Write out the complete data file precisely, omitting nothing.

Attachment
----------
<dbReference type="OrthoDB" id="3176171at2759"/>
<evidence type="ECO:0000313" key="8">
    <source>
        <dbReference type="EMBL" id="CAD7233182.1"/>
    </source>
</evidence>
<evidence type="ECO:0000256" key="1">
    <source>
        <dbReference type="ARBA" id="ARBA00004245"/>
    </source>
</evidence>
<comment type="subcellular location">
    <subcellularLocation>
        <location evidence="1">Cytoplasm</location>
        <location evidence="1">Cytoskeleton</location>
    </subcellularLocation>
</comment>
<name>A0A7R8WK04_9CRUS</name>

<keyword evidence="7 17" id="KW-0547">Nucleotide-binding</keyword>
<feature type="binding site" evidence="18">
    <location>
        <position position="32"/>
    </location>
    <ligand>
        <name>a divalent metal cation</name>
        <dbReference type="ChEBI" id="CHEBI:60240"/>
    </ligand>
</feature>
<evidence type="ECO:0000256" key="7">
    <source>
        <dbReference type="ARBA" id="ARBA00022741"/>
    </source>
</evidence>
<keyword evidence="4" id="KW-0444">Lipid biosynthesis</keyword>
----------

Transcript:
<dbReference type="OrthoDB" id="3176171at2759"/>
<evidence type="ECO:0000313" key="8">
    <source>
        <dbReference type="EMBL" id="CAD7233182.1"/>
    </source>
</evidence>
<evidence type="ECO:0000256" key="1">
    <source>
        <dbReference type="ARBA" id="ARBA00004245"/>
    </source>
</evidence>
<comment type="subcellular location">
    <subcellularLocation>
        <location evidence="1">Cytoplasm</location>
        <location evidence="1">Cytoskeleton</location>
    </subcellularLocation>
</comment>
<name>A0A7R8WK04_9CRUS</name>

<keyword evidence="7 17" id="KW-0547">Nucleotide-binding</keyword>
<feature type="binding site" evidence="18">
    <location>
        <position position="32"/>
    </location>
    <ligand>
        <name>a divalent metal cation</name>
        <dbReference type="ChEBI" id="CHEBI:60240"/>
    </ligand>
</feature>
<evidence type="ECO:0000256" key="7">
    <source>
        <dbReference type="ARBA" id="ARBA00022741"/>
    </source>
</evidence>
<keyword evidence="4" id="KW-0444">Lipid biosynthesis</keyword>